The Flyers traded Scott Hartnell for R.J. Umberger, immediately got worse

Justin Bourne

The dominoes are all set for what should be one of hockey’s wildest “silly seasons” in some time. Between trades, the draft and free agency, we’ve been promised big things - major centers might swap jerseys, major picks might be moved, and major rumors are being floated about multiple teams.

And so, with the word "silly" involved, it seemed only fitting today that it would be the Philadelphia Flyers who gave the first tile a flick, moving Scott Hartnell to the Columbus Blue Jackets for R.J. Umberger and a fourth in 2015.

The nitty gritty

Both men are 32. They carry almost identical cap hits (Umberger makes 150k less a year at $4.6m per), only Umberger has three more years on his deal, while Hartnell has five. They both play left wing, shoot left, and check in around  6’2” and 210-ish pounds. No salary is being retained by either team in the deal.

The finer grit

Umberger may have scored 18 goals this past season while Hartnell had 20, but they’re nowhere near equal players. Umberger had his highest shooting percentage since 2005-06 to get there, while Hartnell had his second-lowest shooting percentage in the past decade. Hartnell’s tallied about 40 more points over the past three seasons - in fewer games. If you wanted to dig deeper and look at their advanced statistics, it gets more obvious, and isn’t really a debate.

Here are last year’s:

Scott Hartnell is simply the better player.

An overarching thought on the trade

There has to be some reason Philly made this deal. Ron Hextall, the team’s new GM, is not a dumb man.

Now walk it out

The only logical thing I can think of is that the Flyers truly believe that Hartnell and Umberger are at least somewhat comparable (which is curious to begin with). They think both players are badly depreciating, so it’s better to have the guy whose deal is up in three years instead of five. They regret the Hartnell contract a year after signing it, (Hextall’s loud statement about his predecessor’s deal), and figured it’s better to be free in 2017-18 than 2019-20.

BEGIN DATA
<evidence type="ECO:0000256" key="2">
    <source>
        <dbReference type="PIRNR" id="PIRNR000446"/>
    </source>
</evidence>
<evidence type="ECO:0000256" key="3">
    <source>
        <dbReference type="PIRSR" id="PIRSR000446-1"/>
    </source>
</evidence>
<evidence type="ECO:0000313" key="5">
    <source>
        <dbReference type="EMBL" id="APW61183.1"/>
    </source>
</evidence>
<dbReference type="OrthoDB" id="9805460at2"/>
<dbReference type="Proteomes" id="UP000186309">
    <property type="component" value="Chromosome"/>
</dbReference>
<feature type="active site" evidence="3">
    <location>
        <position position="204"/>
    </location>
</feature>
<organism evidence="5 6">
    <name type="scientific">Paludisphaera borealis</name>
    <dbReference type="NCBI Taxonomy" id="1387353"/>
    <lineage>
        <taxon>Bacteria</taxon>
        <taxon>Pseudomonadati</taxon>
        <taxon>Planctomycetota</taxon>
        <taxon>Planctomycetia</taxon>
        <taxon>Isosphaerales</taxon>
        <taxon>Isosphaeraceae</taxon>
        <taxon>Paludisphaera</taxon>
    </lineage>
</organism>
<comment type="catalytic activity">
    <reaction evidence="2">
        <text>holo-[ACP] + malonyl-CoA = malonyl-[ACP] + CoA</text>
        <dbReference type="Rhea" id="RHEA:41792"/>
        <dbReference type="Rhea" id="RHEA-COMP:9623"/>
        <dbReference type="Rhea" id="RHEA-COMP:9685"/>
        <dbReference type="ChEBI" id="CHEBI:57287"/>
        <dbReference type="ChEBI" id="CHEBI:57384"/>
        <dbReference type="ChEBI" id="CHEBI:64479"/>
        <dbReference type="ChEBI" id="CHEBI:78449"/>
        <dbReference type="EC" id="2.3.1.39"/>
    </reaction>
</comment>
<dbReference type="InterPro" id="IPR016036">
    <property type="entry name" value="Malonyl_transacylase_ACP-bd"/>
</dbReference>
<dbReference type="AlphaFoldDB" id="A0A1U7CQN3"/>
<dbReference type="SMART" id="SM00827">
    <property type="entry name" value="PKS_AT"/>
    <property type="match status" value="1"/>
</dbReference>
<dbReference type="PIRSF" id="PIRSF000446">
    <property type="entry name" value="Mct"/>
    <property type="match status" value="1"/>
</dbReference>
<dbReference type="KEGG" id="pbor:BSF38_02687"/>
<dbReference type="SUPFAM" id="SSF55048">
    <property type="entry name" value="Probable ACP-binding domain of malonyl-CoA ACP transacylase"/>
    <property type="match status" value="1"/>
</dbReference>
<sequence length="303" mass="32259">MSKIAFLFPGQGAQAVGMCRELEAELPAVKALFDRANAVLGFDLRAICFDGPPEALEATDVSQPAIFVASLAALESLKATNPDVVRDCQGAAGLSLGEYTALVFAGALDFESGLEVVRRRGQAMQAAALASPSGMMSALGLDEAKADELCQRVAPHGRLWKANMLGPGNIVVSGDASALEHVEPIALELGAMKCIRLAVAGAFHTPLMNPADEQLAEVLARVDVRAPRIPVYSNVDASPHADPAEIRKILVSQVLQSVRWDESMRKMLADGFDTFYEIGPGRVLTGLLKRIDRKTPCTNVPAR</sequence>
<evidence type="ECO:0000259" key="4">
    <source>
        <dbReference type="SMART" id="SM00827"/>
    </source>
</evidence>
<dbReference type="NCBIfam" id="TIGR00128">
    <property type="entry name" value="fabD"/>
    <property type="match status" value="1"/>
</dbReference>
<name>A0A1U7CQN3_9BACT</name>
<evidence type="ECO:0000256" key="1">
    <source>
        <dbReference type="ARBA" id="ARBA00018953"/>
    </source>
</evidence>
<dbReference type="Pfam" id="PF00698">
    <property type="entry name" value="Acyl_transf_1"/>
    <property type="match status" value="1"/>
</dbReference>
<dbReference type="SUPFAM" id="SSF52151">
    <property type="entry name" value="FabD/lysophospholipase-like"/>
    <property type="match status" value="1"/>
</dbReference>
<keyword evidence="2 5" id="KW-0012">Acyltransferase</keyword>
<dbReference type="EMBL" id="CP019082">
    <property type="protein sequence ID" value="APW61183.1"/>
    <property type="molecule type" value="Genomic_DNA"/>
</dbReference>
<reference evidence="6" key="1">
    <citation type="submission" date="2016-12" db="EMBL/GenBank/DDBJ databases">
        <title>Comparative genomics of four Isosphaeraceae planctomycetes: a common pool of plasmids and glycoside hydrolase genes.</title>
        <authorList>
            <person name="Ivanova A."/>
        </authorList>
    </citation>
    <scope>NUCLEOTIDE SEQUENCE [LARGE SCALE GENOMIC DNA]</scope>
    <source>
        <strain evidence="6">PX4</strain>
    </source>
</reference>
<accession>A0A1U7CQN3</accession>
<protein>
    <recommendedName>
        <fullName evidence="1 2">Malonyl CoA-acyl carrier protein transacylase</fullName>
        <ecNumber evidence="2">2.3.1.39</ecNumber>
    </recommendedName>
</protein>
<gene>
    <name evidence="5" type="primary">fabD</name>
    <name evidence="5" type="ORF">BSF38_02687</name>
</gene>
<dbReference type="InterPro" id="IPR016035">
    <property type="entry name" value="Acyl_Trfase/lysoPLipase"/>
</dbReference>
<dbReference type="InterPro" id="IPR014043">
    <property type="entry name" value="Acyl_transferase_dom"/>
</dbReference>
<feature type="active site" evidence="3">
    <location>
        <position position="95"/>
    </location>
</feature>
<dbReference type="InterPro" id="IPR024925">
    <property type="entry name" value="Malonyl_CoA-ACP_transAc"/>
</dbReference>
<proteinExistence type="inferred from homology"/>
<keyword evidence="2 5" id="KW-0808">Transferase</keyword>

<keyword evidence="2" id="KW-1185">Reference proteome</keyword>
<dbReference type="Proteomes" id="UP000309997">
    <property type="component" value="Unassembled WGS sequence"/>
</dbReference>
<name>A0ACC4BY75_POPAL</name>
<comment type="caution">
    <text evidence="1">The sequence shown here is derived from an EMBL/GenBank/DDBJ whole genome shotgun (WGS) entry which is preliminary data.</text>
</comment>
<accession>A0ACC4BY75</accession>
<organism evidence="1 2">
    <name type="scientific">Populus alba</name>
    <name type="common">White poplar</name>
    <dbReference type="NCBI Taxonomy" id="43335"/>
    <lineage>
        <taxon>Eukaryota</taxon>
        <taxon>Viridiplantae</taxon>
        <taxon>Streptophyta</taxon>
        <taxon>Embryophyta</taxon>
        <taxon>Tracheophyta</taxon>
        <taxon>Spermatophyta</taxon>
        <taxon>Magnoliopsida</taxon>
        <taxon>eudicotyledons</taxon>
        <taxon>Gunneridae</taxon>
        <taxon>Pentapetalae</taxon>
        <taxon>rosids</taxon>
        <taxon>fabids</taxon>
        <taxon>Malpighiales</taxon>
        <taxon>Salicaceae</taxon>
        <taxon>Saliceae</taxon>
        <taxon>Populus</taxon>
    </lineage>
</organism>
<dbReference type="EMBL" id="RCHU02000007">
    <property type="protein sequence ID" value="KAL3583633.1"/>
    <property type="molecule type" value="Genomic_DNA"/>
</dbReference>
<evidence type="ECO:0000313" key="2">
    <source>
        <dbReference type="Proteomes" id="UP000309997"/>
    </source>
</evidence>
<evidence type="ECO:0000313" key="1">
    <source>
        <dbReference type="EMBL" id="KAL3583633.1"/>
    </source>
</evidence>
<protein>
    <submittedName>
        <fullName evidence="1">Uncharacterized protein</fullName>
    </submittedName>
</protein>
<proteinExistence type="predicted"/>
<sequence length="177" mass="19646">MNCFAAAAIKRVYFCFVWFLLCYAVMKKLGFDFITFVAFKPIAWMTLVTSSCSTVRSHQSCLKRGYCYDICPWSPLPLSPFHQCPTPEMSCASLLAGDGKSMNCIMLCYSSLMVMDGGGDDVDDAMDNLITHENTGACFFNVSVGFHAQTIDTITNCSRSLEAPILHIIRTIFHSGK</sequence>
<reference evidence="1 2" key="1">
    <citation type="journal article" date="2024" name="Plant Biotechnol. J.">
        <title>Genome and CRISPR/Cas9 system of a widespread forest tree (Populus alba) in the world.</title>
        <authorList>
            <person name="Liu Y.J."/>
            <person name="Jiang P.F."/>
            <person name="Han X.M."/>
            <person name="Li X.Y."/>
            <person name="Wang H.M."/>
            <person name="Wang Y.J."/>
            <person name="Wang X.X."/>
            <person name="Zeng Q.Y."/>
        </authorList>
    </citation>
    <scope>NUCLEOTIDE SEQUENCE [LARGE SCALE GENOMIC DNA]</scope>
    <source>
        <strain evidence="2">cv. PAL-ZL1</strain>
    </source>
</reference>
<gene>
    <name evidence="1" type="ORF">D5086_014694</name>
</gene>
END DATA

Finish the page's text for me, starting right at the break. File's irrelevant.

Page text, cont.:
If that’s correct - and it’s the only logical thing I can come up with, given “we wanted to get quicker up front” (real quote) is nonsense from Ron Hextall - it’s a really strange move. Hartnell scored 20 this past season, plays the game physically, and is widely beloved by fans and Philly in general.

You can’t convince me that his previous season wouldn’t net him $4.75M over five years on the open market, let alone from a guy who scored 37 the year before. The pay-to-contribution ratio is pretty bang on. He may not be great in 2017, but you would think they’d have been happy to take another two or three good seasons from Hartnell before deciding what to do with him.

From the Columbus standpoint, it’s a great deal. They’re going to slap Hartnell and Nathan Horton in front of the net on the powerplay and make life hell on goalies and D-men alike. They have some good young talent on the team, and they’re complimenting it nicely with some players that are seriously difficult to deal with - Brandon Dubinsky, Nick Foligno and Boone Jenner. Combined with some speed-and-skill guys like Mark Letestu, Cam Atkinson and Ryan Johansen, and you’ve got a darn fine core of forwards.

It’s hard to sit here and do anything other than scratch your head when looking at it from the Flyers perspective. Low round picks aren’t worth much, top-six forwards are. Over the next few years, your team just got appreciably worse.

Until we find out more about this deal (were there issues with Hartnell and management? Did he slap Ron Hextall? Did he want out?), it looks pretty lopsided in the Blue Jackets favor.

And hey, a playoff-quality team improving in June? Their fans have plenty of reason to be excited about next year.